Pre-draw profile: CSKA Moscow

Dec 27, 2011 by Print
Nenad Krstic - CSKA Moscow
Nenad Krstic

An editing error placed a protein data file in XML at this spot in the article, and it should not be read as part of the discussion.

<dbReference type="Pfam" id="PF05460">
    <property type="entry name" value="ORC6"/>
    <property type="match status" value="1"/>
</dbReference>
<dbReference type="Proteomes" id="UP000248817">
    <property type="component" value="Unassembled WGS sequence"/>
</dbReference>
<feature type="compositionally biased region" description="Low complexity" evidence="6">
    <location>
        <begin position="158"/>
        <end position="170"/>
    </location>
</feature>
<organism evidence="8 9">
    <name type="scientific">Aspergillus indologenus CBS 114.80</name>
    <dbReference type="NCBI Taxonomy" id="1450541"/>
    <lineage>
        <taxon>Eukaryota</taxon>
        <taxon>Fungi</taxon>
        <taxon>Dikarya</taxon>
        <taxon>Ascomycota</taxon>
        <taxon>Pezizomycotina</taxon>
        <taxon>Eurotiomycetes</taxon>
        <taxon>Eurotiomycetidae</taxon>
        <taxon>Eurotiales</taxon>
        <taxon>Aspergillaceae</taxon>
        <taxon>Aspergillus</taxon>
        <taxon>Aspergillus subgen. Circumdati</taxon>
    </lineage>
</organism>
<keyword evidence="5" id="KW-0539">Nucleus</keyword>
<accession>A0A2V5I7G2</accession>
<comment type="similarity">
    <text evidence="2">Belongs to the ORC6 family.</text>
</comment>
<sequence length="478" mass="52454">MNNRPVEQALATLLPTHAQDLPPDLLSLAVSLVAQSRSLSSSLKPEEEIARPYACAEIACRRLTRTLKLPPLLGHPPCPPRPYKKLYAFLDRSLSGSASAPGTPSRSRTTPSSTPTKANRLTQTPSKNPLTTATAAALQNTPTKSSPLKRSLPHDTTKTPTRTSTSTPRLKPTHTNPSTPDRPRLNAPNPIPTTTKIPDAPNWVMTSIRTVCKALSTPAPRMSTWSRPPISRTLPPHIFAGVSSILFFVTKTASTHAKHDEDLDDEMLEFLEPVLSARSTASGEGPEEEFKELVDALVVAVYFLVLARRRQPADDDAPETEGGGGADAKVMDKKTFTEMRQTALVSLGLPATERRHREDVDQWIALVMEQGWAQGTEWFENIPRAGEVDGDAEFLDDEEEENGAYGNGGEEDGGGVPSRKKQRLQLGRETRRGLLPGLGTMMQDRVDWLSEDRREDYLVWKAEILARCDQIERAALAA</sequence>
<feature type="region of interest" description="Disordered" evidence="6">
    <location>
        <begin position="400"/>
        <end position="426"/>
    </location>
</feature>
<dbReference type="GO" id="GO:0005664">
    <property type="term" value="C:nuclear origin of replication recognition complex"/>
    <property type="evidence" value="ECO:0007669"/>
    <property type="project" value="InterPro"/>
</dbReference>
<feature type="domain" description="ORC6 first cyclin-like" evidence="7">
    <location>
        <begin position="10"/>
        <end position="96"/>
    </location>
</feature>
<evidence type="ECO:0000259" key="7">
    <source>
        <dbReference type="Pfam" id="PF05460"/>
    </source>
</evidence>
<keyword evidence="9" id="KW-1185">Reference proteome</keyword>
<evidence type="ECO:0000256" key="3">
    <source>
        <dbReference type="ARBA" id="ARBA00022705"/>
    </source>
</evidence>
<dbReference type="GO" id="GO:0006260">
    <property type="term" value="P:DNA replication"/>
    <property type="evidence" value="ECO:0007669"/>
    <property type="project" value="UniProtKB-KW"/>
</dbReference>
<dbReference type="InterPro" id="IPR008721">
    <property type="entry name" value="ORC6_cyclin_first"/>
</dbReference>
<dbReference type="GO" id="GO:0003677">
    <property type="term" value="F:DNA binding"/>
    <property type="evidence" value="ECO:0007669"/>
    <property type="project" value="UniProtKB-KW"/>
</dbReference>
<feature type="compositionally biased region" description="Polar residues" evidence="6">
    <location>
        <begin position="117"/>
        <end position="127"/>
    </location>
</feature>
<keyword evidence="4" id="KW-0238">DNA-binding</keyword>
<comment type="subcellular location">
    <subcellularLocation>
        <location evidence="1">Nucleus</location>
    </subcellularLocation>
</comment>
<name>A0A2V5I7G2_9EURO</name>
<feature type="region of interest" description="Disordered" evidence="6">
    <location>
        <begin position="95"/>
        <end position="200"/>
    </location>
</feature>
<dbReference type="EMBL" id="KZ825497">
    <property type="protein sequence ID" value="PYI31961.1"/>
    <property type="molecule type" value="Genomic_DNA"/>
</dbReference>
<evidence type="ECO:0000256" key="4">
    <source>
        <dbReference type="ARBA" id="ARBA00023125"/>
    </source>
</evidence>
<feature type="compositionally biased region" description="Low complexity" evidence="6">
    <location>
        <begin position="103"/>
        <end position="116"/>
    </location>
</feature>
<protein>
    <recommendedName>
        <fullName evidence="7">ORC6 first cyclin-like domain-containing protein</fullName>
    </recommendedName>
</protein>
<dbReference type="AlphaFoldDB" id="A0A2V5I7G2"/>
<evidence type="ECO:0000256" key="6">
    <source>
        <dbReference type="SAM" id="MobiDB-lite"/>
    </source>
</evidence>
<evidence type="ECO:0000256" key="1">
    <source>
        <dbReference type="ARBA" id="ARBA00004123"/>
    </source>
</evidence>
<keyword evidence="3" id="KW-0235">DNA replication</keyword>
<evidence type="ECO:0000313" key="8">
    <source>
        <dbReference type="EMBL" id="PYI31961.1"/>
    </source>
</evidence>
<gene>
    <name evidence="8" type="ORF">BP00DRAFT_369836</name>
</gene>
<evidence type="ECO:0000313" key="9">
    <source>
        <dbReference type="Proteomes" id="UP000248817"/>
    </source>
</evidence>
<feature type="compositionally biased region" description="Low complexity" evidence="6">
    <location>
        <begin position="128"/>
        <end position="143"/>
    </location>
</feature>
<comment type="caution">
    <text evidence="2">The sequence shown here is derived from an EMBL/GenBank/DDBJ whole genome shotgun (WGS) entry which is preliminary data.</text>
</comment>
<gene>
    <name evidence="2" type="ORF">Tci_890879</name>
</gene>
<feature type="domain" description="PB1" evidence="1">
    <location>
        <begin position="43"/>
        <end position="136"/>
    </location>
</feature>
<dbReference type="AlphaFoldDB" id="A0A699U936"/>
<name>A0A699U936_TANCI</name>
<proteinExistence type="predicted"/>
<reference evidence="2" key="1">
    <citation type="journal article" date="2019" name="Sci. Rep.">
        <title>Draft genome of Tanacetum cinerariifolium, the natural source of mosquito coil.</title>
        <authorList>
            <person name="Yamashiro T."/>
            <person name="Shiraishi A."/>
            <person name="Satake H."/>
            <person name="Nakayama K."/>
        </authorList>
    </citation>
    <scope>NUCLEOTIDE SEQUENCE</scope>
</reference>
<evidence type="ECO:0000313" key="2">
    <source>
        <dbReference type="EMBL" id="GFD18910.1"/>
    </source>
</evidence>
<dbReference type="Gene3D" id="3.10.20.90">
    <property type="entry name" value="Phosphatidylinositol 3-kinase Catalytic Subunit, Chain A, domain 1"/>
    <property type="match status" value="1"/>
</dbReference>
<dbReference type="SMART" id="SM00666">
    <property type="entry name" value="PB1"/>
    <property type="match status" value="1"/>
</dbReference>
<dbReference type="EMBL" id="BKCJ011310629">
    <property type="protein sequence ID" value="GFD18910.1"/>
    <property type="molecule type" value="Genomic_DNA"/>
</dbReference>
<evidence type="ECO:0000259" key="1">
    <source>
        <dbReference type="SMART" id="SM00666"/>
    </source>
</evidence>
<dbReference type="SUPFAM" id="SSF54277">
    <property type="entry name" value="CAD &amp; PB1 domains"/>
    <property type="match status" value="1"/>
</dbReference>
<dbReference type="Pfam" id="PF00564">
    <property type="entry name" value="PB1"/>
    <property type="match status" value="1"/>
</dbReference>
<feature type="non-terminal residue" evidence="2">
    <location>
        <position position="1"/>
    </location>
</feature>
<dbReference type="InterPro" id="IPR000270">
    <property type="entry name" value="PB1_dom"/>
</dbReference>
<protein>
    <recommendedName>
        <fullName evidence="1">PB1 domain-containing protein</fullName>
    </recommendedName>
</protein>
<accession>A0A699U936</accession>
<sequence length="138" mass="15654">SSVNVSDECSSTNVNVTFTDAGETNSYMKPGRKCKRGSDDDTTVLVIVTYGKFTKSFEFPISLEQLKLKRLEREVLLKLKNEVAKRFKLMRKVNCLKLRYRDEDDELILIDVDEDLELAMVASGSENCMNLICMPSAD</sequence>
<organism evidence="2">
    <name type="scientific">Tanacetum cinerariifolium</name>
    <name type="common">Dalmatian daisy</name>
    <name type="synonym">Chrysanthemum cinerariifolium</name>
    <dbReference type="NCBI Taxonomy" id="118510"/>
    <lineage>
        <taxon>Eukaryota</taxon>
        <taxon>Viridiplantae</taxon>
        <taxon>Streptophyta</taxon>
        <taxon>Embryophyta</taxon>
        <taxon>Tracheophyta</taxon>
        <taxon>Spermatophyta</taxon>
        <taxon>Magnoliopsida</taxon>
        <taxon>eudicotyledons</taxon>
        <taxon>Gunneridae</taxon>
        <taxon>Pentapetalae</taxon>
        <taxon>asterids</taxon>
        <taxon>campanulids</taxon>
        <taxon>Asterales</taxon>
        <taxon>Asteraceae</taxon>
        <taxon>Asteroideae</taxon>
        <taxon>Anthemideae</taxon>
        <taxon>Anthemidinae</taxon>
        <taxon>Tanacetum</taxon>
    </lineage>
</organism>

CSKA MoscowAfter an uncharacteristic Turkish Airlines Euroleague season, Russian champion CSKA Moscow is back and reasserting its dominance at the continental level. A rash of injuries and some coaching changes prevented CSKA from playing at the level it has become accustomed to and the team that had reached a record eight straight Euroleague Final Fours failed to advance past the regular season. But CSKA regrouped under coaching great Jonas Kazlauskas to win the Russian League for the ninth season in a row - and enters the Top 16 as the Group B champion. Those streaks and CSKA’s totals of 42 league titles and six Euroleague crowns – tied for the second-most in competition history – demonstrate the impact CSKA has had on Russian and European basketball as one of the sport’s true powers. The club’s greatness goes back many years. CSKA was the dominant force in the Soviet League, where it racked up 25 titles between 1945 and 1990 thanks to legendary players that wore its colors over the years such as Sergei Belov, Vladimir Tkachenko, Gennadiy Volnov, Vladimir Andreev, Anatoli Myshkin and Sergei Tarakanov in addition to head coach Alexander Gomelskiy. CSKA and Real Madrid dominated the European Cup in the 1960s and the team stayed competitive in the 1970s and the mid-1980s. CSKA won its first Euroleague title in 1961 and lifted the trophy again in 1963, 1969 and 1971. The birth of the Russian League gave CSKA a new arena to dominate and it proceeded to win nine consecutive crowns between 1992 and 2000. CSKA returned to the European elite by reaching the Euroleague Final Four in 1996 and the SuproLeague Final Four in 2001 behind a young Andrei Kirilenko. Coach Dusan Ivkovic led CSKA to three consecutive Final Fours between 2003 and 2005, as the club became once again the dominant force in Russian basketball. Players like Theodoros Papaloukas, J.R. Holden, David Andersen and Marcus Brown were among those expected to lift CSKA to glory in the 2004-05 season, but despite an incredible 60-4 record in all competitions, CSKA did not win the Euroleague title. That summer, coach Ettore Messina arrived and CSKA reloaded its roster with Matjaz Smodis, Trajan Langdon and David Vanterpool joining Papaloukas and his crew. Massive success followed as CSKA downed two-time defending champion Maccabi in Prague for its first continental crown in 35 years. CSKA made it back to the title game in 2007 and then celebrated its sixth Euroleague championship by again beating Maccabi in 2008. CSKA had a chance to repeat in 2009 after it rallied from 23 down to earn a chance to win at the buzzer, but Ramunas Siskauskas missed from downtown. Messina left that summer, however players like Viktor Khryapa and Sasha Kaun stepped up to lead CSKA to another Final Four appearance and to Russian League and Russian Cup trophies. Last season the run came to an end in the Euroleague, but the team regrouped and celebrated another Russian League crown in the end. Few doubted that CSKA would bounce back this season, but the team delivered right away to win its regular season group in style. For the first time in its eight-year history, the Euroleague Basketball's monthly award went to the same team twice in a row as Andrei Kirilenko and Nenad Krstic won it in October and November, respectively. CSKA has only one goal - challenging for every title available, with the Euroleague trophy on top of its ambitious list.